India’s indigenously developed Light Combat Aircraft (LCA) Tejas showcased its “superior flying skills” at the Dubai Air Show 2021 in November last year. And exactly after three months since then, it is gearing up to take to the skies for another international event.

The Indian Air Force’s Light Combat Aircraft (LCA) Tejas will be showcasing its flying skills at the Singapore Airshow 2022 being held from February 15 to 18 at the Changi Exhibition Centre.

A word about the event. According to Experia, the organiser of Airshow, this year’s Singapore Airshow will have eight flying displays and flypasts from four air forces and two commercial companies.

These include a debut appearance by the Indian Air Force’s light combat aircraft or Tejas, Experia said. The single jet performance will feature “impressive stunts and manoeuvres”- said the organiser. Nearly 600 companies will also participate in the event.

The Republic of Singapore Air Force (RSAF) will present two performances this year, featuring a pair of AH-64D Apache attack helicopters and solo aerobatics by an F-16C fighter jet.

The United States Marine Corps’ F-35B Lightning II – the stealth fighter will make another appearance. The US Air Force’s B-52 Stratofortress will participate in a fly-by.

Indonesia’s Jupiter Aerobatic Team returns after previously featuring in the 2018 edition of the airshow, and will present their six-plane formations and precision flying.

Amongst the commercial planes, demo flyovers by Airbus’ A350-1000 and Boeing’s wide-bodied B777-9 are expected there.

Now a word on Tejas, manufactured by aerospace giant Hindustan Aeronautics Limited. It is a single engine and highly agile multi-role supersonic fighter aircraft capable of operating in high-threat air environments. The LCA Tejas is a fly-by-wire (FBW) fighter with the ability to refuel in the air. Almost similar to a stealth fighter, it also has a glass cockpit with advanced digital cockpit, multi-mode radar, integrated digital avionics system and advanced composite material structures.and a satellite-assisted inertial navigation system, making it a fourth-generation fighter.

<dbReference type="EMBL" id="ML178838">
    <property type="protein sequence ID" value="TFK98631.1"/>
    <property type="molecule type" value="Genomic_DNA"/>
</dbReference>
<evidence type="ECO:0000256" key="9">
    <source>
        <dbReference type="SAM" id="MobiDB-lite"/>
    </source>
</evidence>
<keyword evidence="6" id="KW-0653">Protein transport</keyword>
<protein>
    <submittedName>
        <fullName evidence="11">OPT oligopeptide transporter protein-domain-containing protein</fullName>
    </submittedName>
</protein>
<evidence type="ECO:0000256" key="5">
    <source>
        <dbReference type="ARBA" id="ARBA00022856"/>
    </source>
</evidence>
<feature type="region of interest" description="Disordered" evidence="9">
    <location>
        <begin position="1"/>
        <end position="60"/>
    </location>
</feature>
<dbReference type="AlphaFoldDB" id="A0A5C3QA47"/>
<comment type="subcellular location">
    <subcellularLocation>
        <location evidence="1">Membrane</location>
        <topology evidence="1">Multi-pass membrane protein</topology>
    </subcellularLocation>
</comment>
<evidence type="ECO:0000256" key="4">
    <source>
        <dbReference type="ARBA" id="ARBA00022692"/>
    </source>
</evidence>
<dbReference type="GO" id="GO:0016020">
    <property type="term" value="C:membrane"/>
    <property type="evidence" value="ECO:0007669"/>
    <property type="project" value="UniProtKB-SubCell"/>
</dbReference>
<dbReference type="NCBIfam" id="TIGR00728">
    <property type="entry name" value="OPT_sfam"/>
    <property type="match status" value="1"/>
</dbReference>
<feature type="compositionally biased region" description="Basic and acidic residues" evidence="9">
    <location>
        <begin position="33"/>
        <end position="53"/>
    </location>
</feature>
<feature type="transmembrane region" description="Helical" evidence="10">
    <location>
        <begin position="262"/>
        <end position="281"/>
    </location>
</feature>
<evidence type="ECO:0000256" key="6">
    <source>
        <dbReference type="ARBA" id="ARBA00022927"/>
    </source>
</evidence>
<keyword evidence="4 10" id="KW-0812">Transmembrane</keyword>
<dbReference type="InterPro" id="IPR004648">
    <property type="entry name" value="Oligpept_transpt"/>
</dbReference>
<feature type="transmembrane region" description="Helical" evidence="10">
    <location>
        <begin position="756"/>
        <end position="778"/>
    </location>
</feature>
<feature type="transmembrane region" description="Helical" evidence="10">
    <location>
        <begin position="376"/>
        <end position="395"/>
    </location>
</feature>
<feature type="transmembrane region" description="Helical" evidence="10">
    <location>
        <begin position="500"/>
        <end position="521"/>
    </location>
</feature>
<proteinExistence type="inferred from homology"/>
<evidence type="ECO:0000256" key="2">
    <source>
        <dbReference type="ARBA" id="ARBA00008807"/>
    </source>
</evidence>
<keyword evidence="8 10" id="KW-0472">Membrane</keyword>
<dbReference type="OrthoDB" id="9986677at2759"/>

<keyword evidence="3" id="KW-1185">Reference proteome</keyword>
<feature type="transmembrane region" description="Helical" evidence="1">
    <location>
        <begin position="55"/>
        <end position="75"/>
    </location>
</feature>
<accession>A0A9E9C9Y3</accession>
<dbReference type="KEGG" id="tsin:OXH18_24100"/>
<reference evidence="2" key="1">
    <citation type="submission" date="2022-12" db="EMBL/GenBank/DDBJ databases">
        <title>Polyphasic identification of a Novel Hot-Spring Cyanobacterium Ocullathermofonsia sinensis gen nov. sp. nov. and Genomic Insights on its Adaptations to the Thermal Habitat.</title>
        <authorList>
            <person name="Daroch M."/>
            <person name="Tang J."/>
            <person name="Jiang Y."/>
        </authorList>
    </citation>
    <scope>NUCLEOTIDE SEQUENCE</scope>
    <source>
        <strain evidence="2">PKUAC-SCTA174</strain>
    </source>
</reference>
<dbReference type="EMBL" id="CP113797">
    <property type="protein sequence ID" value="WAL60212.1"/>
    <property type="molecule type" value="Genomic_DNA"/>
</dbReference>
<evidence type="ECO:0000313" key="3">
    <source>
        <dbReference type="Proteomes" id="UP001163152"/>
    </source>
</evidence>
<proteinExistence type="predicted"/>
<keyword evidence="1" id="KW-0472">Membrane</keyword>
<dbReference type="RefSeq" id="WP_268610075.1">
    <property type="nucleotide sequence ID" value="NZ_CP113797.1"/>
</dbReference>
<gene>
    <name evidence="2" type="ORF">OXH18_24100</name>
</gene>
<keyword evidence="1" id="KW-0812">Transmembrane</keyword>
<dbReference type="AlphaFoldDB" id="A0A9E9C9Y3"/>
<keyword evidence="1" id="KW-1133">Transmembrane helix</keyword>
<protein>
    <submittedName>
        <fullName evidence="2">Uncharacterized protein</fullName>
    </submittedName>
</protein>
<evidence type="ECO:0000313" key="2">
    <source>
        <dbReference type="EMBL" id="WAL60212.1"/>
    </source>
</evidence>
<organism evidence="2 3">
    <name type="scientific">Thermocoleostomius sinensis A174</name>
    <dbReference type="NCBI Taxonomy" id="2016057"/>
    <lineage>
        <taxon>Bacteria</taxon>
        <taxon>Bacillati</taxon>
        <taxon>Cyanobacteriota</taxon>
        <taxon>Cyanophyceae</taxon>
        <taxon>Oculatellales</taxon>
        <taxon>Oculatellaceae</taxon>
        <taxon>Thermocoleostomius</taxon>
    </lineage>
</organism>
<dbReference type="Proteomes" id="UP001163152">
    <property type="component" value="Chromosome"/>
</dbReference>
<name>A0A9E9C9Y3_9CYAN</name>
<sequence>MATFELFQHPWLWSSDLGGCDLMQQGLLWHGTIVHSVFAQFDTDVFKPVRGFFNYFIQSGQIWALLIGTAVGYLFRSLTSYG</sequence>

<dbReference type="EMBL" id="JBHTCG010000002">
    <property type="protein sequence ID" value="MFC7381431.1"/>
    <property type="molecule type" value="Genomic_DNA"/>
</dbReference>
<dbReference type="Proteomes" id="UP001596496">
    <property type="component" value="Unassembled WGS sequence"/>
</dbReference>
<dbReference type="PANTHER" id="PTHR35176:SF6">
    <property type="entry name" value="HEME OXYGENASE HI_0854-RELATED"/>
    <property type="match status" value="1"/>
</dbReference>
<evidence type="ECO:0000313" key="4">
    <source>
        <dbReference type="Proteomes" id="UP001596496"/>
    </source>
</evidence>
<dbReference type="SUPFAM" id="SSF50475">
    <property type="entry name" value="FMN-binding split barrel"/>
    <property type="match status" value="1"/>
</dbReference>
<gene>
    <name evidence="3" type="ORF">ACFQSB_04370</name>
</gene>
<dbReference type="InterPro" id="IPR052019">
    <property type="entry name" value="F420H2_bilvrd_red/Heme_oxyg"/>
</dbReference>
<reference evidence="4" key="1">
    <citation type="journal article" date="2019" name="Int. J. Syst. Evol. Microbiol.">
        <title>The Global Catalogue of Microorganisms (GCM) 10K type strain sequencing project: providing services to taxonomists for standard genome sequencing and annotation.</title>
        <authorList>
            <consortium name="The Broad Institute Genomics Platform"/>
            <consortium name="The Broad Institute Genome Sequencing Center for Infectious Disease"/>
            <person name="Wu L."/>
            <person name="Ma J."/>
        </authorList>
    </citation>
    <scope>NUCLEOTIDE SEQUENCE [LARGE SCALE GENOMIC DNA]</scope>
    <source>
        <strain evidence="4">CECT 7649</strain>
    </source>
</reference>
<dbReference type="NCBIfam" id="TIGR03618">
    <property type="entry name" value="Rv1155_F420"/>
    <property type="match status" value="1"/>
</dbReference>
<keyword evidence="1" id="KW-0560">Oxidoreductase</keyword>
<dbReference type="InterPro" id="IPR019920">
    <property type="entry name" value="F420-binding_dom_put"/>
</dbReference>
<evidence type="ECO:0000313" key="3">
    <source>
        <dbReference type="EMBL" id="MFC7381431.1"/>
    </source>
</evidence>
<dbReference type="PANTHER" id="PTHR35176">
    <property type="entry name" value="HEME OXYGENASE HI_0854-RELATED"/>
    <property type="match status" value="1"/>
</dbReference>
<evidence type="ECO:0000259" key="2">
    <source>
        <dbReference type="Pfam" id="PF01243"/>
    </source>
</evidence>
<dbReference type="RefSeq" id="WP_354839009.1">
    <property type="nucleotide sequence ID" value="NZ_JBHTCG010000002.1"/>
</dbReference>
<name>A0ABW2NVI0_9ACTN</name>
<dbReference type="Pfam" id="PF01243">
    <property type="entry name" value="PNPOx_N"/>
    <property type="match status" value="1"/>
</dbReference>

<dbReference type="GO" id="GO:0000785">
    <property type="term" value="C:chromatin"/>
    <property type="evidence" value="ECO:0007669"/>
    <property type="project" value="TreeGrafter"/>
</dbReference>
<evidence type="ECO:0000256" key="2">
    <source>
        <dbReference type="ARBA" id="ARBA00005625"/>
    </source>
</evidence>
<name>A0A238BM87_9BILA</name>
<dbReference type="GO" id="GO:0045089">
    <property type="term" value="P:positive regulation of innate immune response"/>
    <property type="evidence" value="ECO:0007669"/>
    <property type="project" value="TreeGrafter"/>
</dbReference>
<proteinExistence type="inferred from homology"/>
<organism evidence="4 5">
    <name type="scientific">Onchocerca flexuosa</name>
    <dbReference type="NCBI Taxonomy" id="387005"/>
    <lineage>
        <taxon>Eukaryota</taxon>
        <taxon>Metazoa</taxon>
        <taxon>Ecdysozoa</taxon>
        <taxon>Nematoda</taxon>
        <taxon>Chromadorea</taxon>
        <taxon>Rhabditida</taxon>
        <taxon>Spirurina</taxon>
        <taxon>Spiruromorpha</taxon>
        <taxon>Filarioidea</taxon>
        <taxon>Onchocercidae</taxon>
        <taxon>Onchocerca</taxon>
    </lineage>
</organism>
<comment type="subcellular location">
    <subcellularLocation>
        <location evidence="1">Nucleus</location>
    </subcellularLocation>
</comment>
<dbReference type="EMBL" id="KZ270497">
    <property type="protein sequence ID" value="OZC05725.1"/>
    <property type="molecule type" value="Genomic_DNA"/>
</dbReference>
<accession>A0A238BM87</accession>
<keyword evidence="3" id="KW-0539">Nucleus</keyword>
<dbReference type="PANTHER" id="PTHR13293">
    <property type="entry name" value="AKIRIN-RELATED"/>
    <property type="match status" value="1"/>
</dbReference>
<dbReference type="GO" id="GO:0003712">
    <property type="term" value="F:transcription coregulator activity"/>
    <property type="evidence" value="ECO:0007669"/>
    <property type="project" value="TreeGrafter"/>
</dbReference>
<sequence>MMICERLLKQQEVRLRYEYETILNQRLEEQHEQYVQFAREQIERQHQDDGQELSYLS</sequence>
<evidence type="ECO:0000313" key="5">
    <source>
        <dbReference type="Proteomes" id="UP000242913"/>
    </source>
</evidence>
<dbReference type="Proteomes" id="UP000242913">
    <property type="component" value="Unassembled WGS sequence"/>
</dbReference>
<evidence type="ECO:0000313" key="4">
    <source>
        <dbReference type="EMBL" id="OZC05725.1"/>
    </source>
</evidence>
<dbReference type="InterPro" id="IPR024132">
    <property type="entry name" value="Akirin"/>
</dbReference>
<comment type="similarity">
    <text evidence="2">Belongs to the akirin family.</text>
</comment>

It has the capability to transport air-to-ground bombs and attack systems that can be used to strike targets on land or at sea. It’s a supersonic combat jet with a 50,000-foot service ceiling. Its wingspan is 8.20 meters, its length is 13.20 meters, and its height is 4.40 meters.

The aircraft is a potent platform for air combat and offensive air support missions while reconnaissance and anti-ship operations are its secondary roles.

While LCA Tejas has already proved its mettle and flying skills in Dubai last year, the Singapore airshow becomes significant as neighboring Malaysia would be expected to keenly watch the aircraft.

It is understood that the manufacturer HAL is competing to sell the Tejas to the Royal Malaysian Air Force (RMAF), as the RMAF is looking for a perfect replacement for its BAE Systems Hawk 108 and Hawk 208.

Thus, it is an opportune moment for HAL, as the fly-past of LCA Tejas could bolster the aircraft’s export potential in Southeast Asia. Even at the Dubai Airshow, Tejas’ aerobatic display was specifically aimed at the Malaysian audience. Tejas is in the last stages of development, but yet another of it’s USP is that it is already serving with the Indian Air Force.

Price of Tejas also perfectly matches with the RMAF expectations. What make the deal more realistic is that according to the HAL Annual report for 2020-21, HAL has signed MoU with Metals and Minerals Trading Corporation of India (MMTC), as channelizing partner for import of palm oil, for likely countertrade for sale of LCA Tejas to Royal Malaysian Air Force.

Royal Malaysian Air Force is looking for initial 18 aircraft plus 8 aircraft set to be purchased from 2025 onwards.
Malaysia has some budgetary and Forex issues and thus has expressed interest in a barter payment system by trading in Palm oil for 18 fighter jets it wants to purchase.
India is the world’s largest importer of palm oil, buying more than 9 million tonnes annually, mainly from Indonesia and Malaysia.